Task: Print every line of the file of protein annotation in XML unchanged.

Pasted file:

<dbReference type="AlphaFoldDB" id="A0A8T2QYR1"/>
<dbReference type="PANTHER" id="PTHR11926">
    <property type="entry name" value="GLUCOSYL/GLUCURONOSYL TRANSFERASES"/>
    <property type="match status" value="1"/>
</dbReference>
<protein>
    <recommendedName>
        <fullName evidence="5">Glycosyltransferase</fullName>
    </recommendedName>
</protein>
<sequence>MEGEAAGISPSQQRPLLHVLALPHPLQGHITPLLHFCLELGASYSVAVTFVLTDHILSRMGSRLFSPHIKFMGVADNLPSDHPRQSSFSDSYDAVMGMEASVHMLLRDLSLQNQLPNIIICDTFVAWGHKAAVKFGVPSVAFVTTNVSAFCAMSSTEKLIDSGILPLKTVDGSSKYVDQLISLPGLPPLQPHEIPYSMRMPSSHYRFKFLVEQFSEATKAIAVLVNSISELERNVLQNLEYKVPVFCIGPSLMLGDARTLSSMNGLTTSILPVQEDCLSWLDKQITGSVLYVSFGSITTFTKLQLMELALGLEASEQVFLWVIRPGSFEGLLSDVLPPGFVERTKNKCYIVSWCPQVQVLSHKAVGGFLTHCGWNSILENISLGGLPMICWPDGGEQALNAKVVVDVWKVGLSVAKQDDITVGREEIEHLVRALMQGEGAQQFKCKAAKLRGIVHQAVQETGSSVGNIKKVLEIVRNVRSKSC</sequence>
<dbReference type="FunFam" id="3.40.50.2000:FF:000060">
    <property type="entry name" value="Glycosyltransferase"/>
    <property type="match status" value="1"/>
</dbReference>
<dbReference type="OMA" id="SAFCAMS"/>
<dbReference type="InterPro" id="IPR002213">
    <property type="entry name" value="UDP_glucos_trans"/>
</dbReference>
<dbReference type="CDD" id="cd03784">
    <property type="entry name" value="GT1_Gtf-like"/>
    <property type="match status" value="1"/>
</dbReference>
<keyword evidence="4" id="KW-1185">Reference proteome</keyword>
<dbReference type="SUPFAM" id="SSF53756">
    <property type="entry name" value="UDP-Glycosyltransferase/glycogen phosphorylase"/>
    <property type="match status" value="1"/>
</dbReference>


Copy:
<dbReference type="AlphaFoldDB" id="A0A8T2QYR1"/>
<dbReference type="PANTHER" id="PTHR11926">
    <property type="entry name" value="GLUCOSYL/GLUCURONOSYL TRANSFERASES"/>
    <property type="match status" value="1"/>
</dbReference>
<protein>
    <recommendedName>
        <fullName evidence="5">Glycosyltransferase</fullName>
    </recommendedName>
</protein>
<sequence>MEGEAAGISPSQQRPLLHVLALPHPLQGHITPLLHFCLELGASYSVAVTFVLTDHILSRMGSRLFSPHIKFMGVADNLPSDHPRQSSFSDSYDAVMGMEASVHMLLRDLSLQNQLPNIIICDTFVAWGHKAAVKFGVPSVAFVTTNVSAFCAMSSTEKLIDSGILPLKTVDGSSKYVDQLISLPGLPPLQPHEIPYSMRMPSSHYRFKFLVEQFSEATKAIAVLVNSISELERNVLQNLEYKVPVFCIGPSLMLGDARTLSSMNGLTTSILPVQEDCLSWLDKQITGSVLYVSFGSITTFTKLQLMELALGLEASEQVFLWVIRPGSFEGLLSDVLPPGFVERTKNKCYIVSWCPQVQVLSHKAVGGFLTHCGWNSILENISLGGLPMICWPDGGEQALNAKVVVDVWKVGLSVAKQDDITVGREEIEHLVRALMQGEGAQQFKCKAAKLRGIVHQAVQETGSSVGNIKKVLEIVRNVRSKSC</sequence>
<dbReference type="FunFam" id="3.40.50.2000:FF:000060">
    <property type="entry name" value="Glycosyltransferase"/>
    <property type="match status" value="1"/>
</dbReference>
<dbReference type="OMA" id="SAFCAMS"/>
<dbReference type="InterPro" id="IPR002213">
    <property type="entry name" value="UDP_glucos_trans"/>
</dbReference>
<dbReference type="CDD" id="cd03784">
    <property type="entry name" value="GT1_Gtf-like"/>
    <property type="match status" value="1"/>
</dbReference>
<keyword evidence="4" id="KW-1185">Reference proteome</keyword>
<dbReference type="SUPFAM" id="SSF53756">
    <property type="entry name" value="UDP-Glycosyltransferase/glycogen phosphorylase"/>
    <property type="match status" value="1"/>
</dbReference>